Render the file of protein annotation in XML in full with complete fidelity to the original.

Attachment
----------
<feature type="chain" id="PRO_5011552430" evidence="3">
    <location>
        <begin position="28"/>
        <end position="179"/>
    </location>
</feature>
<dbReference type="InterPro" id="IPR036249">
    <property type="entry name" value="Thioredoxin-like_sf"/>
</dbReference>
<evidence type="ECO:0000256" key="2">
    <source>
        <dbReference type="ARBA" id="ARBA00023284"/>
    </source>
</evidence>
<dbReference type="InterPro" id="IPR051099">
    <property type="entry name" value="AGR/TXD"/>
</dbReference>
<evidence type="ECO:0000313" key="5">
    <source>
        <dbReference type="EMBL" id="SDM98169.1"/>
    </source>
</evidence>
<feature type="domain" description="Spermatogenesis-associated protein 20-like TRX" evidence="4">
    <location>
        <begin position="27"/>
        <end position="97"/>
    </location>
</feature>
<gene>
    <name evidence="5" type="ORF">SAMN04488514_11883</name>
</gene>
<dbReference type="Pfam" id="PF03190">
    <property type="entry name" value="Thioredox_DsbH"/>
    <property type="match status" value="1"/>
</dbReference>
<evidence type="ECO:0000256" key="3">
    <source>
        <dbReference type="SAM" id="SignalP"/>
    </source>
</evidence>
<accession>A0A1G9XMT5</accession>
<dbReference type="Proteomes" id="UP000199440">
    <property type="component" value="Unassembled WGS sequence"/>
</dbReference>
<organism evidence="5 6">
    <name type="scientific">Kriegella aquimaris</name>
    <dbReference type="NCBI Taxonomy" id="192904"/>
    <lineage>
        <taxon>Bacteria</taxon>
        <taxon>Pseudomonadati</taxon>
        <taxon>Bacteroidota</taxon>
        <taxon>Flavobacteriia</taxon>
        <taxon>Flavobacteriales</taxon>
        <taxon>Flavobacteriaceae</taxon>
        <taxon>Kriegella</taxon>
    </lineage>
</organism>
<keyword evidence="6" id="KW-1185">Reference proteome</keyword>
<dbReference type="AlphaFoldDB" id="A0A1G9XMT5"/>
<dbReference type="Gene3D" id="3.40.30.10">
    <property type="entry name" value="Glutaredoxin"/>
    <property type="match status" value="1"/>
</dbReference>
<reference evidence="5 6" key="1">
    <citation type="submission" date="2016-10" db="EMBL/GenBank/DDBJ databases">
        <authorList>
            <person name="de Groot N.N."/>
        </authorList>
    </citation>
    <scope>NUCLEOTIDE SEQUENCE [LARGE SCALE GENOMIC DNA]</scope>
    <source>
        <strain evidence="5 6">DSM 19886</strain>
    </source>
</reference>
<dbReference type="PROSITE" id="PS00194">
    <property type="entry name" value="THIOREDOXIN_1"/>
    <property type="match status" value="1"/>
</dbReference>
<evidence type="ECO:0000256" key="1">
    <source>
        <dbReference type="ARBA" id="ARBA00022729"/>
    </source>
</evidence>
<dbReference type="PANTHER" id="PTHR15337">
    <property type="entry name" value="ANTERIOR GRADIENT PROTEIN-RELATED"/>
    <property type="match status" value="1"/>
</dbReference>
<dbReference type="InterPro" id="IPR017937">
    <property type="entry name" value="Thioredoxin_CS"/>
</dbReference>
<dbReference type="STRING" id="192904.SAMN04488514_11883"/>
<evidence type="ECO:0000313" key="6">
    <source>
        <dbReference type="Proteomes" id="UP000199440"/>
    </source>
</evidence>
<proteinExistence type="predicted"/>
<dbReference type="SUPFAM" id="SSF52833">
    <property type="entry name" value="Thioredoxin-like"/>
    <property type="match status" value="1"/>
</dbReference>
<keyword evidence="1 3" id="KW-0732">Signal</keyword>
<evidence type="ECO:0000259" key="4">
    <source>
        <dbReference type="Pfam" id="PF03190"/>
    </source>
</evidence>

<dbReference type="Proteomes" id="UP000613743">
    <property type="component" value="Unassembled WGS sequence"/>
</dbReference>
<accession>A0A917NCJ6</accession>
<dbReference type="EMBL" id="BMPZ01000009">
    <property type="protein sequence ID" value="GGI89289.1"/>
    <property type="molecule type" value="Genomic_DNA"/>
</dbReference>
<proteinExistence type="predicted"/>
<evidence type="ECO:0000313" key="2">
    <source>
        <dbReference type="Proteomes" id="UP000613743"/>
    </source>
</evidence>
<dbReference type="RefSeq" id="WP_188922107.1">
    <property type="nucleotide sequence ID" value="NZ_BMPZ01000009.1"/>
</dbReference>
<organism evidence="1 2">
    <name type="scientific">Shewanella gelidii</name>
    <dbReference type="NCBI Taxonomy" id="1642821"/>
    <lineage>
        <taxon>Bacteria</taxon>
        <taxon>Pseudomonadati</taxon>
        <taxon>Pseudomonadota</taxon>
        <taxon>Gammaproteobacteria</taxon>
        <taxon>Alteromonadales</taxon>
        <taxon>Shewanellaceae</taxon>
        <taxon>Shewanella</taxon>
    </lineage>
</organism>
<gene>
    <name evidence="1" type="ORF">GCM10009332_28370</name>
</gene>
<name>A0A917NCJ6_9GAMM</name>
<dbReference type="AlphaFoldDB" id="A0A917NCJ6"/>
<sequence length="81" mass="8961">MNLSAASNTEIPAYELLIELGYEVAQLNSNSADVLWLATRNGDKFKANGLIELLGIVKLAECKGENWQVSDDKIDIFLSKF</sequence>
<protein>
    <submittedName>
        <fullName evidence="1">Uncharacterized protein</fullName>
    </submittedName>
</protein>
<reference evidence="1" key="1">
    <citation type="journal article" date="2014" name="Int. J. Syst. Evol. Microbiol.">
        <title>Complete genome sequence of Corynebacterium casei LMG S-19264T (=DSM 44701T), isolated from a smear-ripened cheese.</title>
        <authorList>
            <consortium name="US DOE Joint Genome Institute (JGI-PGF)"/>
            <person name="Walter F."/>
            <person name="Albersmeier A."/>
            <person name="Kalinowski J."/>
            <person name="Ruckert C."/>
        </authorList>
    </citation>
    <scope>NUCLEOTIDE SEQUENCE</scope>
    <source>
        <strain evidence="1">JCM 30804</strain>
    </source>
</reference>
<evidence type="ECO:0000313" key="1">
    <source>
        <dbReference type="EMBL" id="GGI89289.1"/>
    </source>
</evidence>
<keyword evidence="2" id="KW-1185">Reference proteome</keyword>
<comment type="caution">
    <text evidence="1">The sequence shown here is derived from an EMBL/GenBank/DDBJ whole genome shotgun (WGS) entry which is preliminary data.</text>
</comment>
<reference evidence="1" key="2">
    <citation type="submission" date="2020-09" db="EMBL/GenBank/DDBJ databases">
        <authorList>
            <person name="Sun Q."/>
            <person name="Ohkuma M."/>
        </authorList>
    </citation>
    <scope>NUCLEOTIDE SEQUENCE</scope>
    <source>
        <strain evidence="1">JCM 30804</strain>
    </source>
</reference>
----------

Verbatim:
<feature type="chain" id="PRO_5011552430" evidence="3">
    <location>
        <begin position="28"/>
        <end position="179"/>
    </location>
</feature>
<dbReference type="InterPro" id="IPR036249">
    <property type="entry name" value="Thioredoxin-like_sf"/>
</dbReference>
<evidence type="ECO:0000256" key="2">
    <source>
        <dbReference type="ARBA" id="ARBA00023284"/>
    </source>
</evidence>
<dbReference type="InterPro" id="IPR051099">
    <property type="entry name" value="AGR/TXD"/>
</dbReference>
<evidence type="ECO:0000313" key="5">
    <source>
        <dbReference type="EMBL" id="SDM98169.1"/>
    </source>
</evidence>
<feature type="domain" description="Spermatogenesis-associated protein 20-like TRX" evidence="4">
    <location>
        <begin position="27"/>
        <end position="97"/>
    </location>
</feature>
<gene>
    <name evidence="5" type="ORF">SAMN04488514_11883</name>
</gene>
<dbReference type="Pfam" id="PF03190">
    <property type="entry name" value="Thioredox_DsbH"/>
    <property type="match status" value="1"/>
</dbReference>
<evidence type="ECO:0000256" key="3">
    <source>
        <dbReference type="SAM" id="SignalP"/>
    </source>
</evidence>
<accession>A0A1G9XMT5</accession>
<dbReference type="Proteomes" id="UP000199440">
    <property type="component" value="Unassembled WGS sequence"/>
</dbReference>
<organism evidence="5 6">
    <name type="scientific">Kriegella aquimaris</name>
    <dbReference type="NCBI Taxonomy" id="192904"/>
    <lineage>
        <taxon>Bacteria</taxon>
        <taxon>Pseudomonadati</taxon>
        <taxon>Bacteroidota</taxon>
        <taxon>Flavobacteriia</taxon>
        <taxon>Flavobacteriales</taxon>
        <taxon>Flavobacteriaceae</taxon>
        <taxon>Kriegella</taxon>
    </lineage>
</organism>
<keyword evidence="6" id="KW-1185">Reference proteome</keyword>
<dbReference type="AlphaFoldDB" id="A0A1G9XMT5"/>
<dbReference type="Gene3D" id="3.40.30.10">
    <property type="entry name" value="Glutaredoxin"/>
    <property type="match status" value="1"/>
</dbReference>
<reference evidence="5 6" key="1">
    <citation type="submission" date="2016-10" db="EMBL/GenBank/DDBJ databases">
        <authorList>
            <person name="de Groot N.N."/>
        </authorList>
    </citation>
    <scope>NUCLEOTIDE SEQUENCE [LARGE SCALE GENOMIC DNA]</scope>
    <source>
        <strain evidence="5 6">DSM 19886</strain>
    </source>
</reference>
<dbReference type="PROSITE" id="PS00194">
    <property type="entry name" value="THIOREDOXIN_1"/>
    <property type="match status" value="1"/>
</dbReference>
<evidence type="ECO:0000256" key="1">
    <source>
        <dbReference type="ARBA" id="ARBA00022729"/>
    </source>
</evidence>
<dbReference type="PANTHER" id="PTHR15337">
    <property type="entry name" value="ANTERIOR GRADIENT PROTEIN-RELATED"/>
    <property type="match status" value="1"/>
</dbReference>
<dbReference type="InterPro" id="IPR017937">
    <property type="entry name" value="Thioredoxin_CS"/>
</dbReference>
<dbReference type="STRING" id="192904.SAMN04488514_11883"/>
<evidence type="ECO:0000313" key="6">
    <source>
        <dbReference type="Proteomes" id="UP000199440"/>
    </source>
</evidence>
<proteinExistence type="predicted"/>
<dbReference type="SUPFAM" id="SSF52833">
    <property type="entry name" value="Thioredoxin-like"/>
    <property type="match status" value="1"/>
</dbReference>
<keyword evidence="1 3" id="KW-0732">Signal</keyword>
<evidence type="ECO:0000259" key="4">
    <source>
        <dbReference type="Pfam" id="PF03190"/>
    </source>
</evidence>

<dbReference type="Proteomes" id="UP000613743">
    <property type="component" value="Unassembled WGS sequence"/>
</dbReference>
<accession>A0A917NCJ6</accession>
<dbReference type="EMBL" id="BMPZ01000009">
    <property type="protein sequence ID" value="GGI89289.1"/>
    <property type="molecule type" value="Genomic_DNA"/>
</dbReference>
<proteinExistence type="predicted"/>
<evidence type="ECO:0000313" key="2">
    <source>
        <dbReference type="Proteomes" id="UP000613743"/>
    </source>
</evidence>
<dbReference type="RefSeq" id="WP_188922107.1">
    <property type="nucleotide sequence ID" value="NZ_BMPZ01000009.1"/>
</dbReference>
<organism evidence="1 2">
    <name type="scientific">Shewanella gelidii</name>
    <dbReference type="NCBI Taxonomy" id="1642821"/>
    <lineage>
        <taxon>Bacteria</taxon>
        <taxon>Pseudomonadati</taxon>
        <taxon>Pseudomonadota</taxon>
        <taxon>Gammaproteobacteria</taxon>
        <taxon>Alteromonadales</taxon>
        <taxon>Shewanellaceae</taxon>
        <taxon>Shewanella</taxon>
    </lineage>
</organism>
<gene>
    <name evidence="1" type="ORF">GCM10009332_28370</name>
</gene>
<name>A0A917NCJ6_9GAMM</name>
<dbReference type="AlphaFoldDB" id="A0A917NCJ6"/>
<sequence length="81" mass="8961">MNLSAASNTEIPAYELLIELGYEVAQLNSNSADVLWLATRNGDKFKANGLIELLGIVKLAECKGENWQVSDDKIDIFLSKF</sequence>
<protein>
    <submittedName>
        <fullName evidence="1">Uncharacterized protein</fullName>
    </submittedName>
</protein>
<reference evidence="1" key="1">
    <citation type="journal article" date="2014" name="Int. J. Syst. Evol. Microbiol.">
        <title>Complete genome sequence of Corynebacterium casei LMG S-19264T (=DSM 44701T), isolated from a smear-ripened cheese.</title>
        <authorList>
            <consortium name="US DOE Joint Genome Institute (JGI-PGF)"/>
            <person name="Walter F."/>
            <person name="Albersmeier A."/>
            <person name="Kalinowski J."/>
            <person name="Ruckert C."/>
        </authorList>
    </citation>
    <scope>NUCLEOTIDE SEQUENCE</scope>
    <source>
        <strain evidence="1">JCM 30804</strain>
    </source>
</reference>
<evidence type="ECO:0000313" key="1">
    <source>
        <dbReference type="EMBL" id="GGI89289.1"/>
    </source>
</evidence>
<keyword evidence="2" id="KW-1185">Reference proteome</keyword>
<comment type="caution">
    <text evidence="1">The sequence shown here is derived from an EMBL/GenBank/DDBJ whole genome shotgun (WGS) entry which is preliminary data.</text>
</comment>
<reference evidence="1" key="2">
    <citation type="submission" date="2020-09" db="EMBL/GenBank/DDBJ databases">
        <authorList>
            <person name="Sun Q."/>
            <person name="Ohkuma M."/>
        </authorList>
    </citation>
    <scope>NUCLEOTIDE SEQUENCE</scope>
    <source>
        <strain evidence="1">JCM 30804</strain>
    </source>
</reference>